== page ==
While Federal Reserve Board Chairman Alan Greenspan has commented that falling long-term rates in the face of rising short-term rates is a conundrum, there are several forces at work that have produced this result. The high and rising U.S. trade and fiscal deficits of $800 billion and $400 billion respectively are likely to continue to put upward pressure on the prices of raw materials and other tangible assets. The capital flows going overseas have generated excess savings for those countries that are running large trade surpluses, and these dollars are coming back to the U.S. Treasury market and keeping long-term interest rates low. Since the average maturity of the national debt is about 54 months, there is a real shortage of long-term bonds issued by the U.S. Treasury. The demand for longer-term paper exceeds the supply causing those interest rates to decline despite the Federal Reserve’s eight quarter-point increases from the 1% level. Furthermore, our deficits are other countries’ surpluses and these countries, particularly China, are creating low-cost manufacturing capabilities that are responsible for low global inflation and low interest rates.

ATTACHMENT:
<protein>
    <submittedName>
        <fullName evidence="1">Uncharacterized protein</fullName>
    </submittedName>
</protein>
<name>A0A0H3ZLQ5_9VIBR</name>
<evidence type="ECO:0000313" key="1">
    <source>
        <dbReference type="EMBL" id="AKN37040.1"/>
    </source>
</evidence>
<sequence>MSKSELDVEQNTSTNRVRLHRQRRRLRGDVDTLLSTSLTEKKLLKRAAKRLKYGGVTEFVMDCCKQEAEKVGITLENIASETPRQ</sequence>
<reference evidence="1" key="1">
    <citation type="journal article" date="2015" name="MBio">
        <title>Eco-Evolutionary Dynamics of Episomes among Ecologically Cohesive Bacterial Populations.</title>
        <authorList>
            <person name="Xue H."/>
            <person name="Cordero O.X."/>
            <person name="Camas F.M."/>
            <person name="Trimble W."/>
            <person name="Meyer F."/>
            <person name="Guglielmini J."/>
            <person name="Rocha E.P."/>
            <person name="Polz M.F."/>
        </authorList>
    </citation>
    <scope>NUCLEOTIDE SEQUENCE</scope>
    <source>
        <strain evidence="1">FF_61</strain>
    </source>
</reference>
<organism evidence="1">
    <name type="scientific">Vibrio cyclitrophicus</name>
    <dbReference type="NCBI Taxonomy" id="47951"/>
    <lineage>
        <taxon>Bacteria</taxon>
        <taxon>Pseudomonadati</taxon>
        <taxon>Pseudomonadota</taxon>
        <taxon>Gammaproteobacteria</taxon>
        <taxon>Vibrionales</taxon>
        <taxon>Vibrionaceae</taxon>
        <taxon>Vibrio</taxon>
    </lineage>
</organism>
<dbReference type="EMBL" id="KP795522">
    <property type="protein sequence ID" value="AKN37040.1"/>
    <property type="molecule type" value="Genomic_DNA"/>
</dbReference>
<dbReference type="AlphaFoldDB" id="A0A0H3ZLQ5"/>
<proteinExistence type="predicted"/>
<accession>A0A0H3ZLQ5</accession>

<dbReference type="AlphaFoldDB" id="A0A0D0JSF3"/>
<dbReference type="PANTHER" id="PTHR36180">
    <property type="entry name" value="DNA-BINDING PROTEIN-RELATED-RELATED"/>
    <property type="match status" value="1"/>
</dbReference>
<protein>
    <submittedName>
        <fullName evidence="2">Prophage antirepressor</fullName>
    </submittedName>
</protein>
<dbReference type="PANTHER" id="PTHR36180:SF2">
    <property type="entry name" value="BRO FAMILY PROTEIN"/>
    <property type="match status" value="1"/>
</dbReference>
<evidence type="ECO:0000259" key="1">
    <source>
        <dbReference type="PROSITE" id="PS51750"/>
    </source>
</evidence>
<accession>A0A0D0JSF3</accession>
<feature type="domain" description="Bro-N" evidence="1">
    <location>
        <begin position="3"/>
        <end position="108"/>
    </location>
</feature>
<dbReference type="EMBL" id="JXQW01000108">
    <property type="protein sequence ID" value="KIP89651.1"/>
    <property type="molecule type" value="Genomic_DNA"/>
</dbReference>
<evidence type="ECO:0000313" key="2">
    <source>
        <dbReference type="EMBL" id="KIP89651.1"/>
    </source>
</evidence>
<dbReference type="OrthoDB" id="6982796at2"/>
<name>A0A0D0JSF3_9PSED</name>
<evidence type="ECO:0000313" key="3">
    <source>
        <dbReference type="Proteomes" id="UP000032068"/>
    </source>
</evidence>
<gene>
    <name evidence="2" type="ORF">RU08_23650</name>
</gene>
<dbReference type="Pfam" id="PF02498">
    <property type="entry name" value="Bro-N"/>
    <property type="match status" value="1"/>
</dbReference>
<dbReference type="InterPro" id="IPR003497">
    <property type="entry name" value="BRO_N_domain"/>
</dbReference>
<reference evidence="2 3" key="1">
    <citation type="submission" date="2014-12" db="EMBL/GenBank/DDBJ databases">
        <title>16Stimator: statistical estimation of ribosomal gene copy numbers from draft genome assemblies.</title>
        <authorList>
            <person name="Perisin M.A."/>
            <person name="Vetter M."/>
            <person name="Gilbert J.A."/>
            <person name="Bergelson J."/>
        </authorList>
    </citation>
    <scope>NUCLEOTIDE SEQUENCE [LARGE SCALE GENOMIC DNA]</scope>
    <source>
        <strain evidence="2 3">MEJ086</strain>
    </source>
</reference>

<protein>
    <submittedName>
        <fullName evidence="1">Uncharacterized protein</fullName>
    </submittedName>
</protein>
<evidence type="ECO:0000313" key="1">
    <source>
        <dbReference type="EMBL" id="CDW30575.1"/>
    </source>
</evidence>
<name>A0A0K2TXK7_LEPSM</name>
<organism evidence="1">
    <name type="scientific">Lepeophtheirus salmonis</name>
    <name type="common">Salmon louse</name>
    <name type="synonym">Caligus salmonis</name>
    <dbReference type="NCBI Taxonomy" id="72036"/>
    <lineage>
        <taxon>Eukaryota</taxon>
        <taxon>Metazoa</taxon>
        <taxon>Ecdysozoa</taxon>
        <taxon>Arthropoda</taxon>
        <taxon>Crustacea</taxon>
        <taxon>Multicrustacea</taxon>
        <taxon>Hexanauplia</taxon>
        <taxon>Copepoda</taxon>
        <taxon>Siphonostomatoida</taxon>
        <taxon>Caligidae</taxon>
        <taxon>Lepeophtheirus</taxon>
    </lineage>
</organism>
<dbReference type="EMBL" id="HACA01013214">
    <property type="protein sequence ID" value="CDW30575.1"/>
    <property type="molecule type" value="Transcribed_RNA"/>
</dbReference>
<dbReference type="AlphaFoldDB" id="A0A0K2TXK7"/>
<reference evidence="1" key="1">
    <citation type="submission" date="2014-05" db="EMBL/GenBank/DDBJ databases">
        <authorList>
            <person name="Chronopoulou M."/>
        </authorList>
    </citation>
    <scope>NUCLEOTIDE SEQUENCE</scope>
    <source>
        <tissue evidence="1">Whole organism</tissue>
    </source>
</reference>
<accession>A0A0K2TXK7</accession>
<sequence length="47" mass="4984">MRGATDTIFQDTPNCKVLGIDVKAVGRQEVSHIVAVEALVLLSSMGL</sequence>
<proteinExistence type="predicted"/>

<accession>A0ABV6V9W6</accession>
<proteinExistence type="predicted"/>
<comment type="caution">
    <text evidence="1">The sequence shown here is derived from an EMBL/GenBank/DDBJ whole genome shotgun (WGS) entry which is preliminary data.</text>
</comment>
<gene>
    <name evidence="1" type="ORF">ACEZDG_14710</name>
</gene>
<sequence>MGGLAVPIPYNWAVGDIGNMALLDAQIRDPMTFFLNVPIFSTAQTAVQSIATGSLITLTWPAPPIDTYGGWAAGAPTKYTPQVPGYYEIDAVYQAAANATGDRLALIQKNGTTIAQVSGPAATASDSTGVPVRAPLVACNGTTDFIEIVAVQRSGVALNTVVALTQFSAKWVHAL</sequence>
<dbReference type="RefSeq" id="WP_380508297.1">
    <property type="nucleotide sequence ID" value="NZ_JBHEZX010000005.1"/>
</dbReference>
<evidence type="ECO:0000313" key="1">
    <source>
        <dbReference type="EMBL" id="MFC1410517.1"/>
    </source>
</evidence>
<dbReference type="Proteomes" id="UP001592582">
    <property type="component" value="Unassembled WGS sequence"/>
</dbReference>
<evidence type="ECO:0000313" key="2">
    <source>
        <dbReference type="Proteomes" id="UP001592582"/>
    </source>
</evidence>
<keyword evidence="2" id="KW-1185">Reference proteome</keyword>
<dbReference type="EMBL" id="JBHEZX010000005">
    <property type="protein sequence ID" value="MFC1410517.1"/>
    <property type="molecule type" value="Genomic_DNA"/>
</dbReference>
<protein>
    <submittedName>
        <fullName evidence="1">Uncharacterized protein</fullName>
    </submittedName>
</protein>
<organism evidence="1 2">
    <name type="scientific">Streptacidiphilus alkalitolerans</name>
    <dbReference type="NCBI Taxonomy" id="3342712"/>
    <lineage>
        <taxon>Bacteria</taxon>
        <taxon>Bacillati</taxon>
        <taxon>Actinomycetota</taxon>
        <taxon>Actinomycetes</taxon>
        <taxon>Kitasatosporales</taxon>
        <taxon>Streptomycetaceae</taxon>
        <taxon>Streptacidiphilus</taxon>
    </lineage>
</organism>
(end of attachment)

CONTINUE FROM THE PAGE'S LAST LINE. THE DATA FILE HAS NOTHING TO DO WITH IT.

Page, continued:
Protectionist Sentiment Is Rising
The rapid industrialization of China, India, Korea, and other Asian countries has resulted in a rise of protectionist sentiment in the western world. Over the past five years the expansion in global trade has accounted for over 1/3 of the cumulative increase in global GDP. Protectionist actions aimed at restricting the growth of Chinese trade could hit the fastest growing component of world trade thereby arresting one of the most important sources of global economic growth. The U.S. trade deficit continues to grow, with an outsized imbalance with China now accounting for the biggest piece of our trade deficit. As outsourcing of jobs moves from lower level manual labor to higher value white collar occupations, job and real wage protection issues will get scrutinized by government policy makers as never before. In both Western Europe and the U.S. there is a growing political resistance to free trade and economic globalization.
The Market’s Current Focus